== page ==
Swiss banks UBS AG and Credit Suisse Group AG are among the safest in Europe, according to the measures regulators watch most closely. Therein lies a lesson in how easily we can be deluded into believing banks are secure.
Switzerland has made laudable efforts to reduce the systemic threat that comes from having a tiny economy and being home to two of the world’s 30 largest banks, as Bloomberg Markets reports in its latest issue. The country has instituted limits on leverage, and pushed UBS and Credit Suisse to boost their Tier 1 capital -- regulators’ preferred measure of financial soundness -- to 20.2 percent and 18.5 percent of risk-weighted assets, respectively. That’s much higher than any of their European peers.
A Tier 1 capital ratio, however, doesn’t provide a complete picture. Consider, for example, simple equity. Like the down payment a mortgage borrower makes on a house, it represents the money a bank’s shareholders put into the enterprise. The ratio of tangible equity to tangible assets at UBS stood at 3.4 percent as of Sept. 30, according to data compiled by Bloomberg. That’s up from 1.3 percent on Sept. 30, 2007, but still means that a 3.4 percent decline in the value of UBS’s tangible assets -- similar to what occurred in the last crisis -- could be enough to render the bank insolvent. The ratio at Credit Suisse (under U.S. accounting standards, not directly comparable to UBS) was 2.6 percent, up only slightly from 2.3 percent on Sept. 30, 2007.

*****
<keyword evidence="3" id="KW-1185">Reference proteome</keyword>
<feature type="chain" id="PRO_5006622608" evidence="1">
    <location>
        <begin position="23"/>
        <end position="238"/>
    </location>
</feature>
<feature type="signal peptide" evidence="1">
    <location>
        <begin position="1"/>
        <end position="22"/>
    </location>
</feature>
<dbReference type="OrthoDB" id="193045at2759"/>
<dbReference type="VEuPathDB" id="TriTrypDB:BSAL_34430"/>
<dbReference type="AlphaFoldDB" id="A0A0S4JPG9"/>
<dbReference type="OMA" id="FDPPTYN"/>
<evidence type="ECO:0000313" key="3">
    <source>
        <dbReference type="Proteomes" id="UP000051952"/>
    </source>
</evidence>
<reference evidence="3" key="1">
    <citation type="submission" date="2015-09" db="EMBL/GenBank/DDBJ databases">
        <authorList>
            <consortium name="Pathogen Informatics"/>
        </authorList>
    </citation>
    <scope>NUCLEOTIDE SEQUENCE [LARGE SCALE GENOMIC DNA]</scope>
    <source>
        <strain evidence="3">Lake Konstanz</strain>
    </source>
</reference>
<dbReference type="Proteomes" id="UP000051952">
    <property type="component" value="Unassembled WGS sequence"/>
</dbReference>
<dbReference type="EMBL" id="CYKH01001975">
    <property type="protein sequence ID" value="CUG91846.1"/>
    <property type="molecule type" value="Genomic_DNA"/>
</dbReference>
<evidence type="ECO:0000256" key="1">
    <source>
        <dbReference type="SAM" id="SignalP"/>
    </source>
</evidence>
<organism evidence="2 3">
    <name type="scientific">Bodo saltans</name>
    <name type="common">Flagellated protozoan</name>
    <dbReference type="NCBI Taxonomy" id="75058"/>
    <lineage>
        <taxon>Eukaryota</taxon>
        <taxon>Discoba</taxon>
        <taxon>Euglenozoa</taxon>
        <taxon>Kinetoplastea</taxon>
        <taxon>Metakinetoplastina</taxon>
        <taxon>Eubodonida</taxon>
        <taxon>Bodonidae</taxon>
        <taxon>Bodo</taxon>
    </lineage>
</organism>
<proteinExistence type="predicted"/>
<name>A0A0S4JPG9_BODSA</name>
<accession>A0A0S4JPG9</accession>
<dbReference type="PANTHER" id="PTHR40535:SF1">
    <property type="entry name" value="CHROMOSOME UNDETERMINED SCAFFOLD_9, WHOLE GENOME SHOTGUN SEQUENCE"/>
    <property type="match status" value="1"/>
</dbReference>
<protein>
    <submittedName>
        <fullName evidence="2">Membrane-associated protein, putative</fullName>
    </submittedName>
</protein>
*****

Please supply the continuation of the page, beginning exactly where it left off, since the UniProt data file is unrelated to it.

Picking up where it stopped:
Why the difference? The Tier 1 measure allows banks to boost their capital ratios in two ways: by placing lower weights on assets they consider less risky and by counting as capital things other than shareholders’ equity. Credit Suisse has increased its Tier 1 capital by issuing so-called CoCo bonds, which can convert into equity in an emergency, a feature that some economists think might actually make the financial system more vulnerable to panic. UBS focused more on retaining earnings and cut deeper into risk-weighted assets.
The banks’ moves demonstrate how regulations can create bad incentives. To the extent that the rules encourage banks to employ unnecessarily complicated capital instruments, or to avoid reasonable risks, they do a disservice to the economy. We want banks to take on risk, and we want their shareholders -- rather than taxpayers -- to be responsible for the outcome. The equity shareholders provide is not a rainy-day fund. It is the bedrock capital that gives banks the power to lend and the strength to survive their managers’ mistakes.
As regulators struggle to put into place the latest iteration of global bank rules -- known as Basel III -- they should consider setting much higher requirements for equity. The banking system and the broader economy would be better off if they did.
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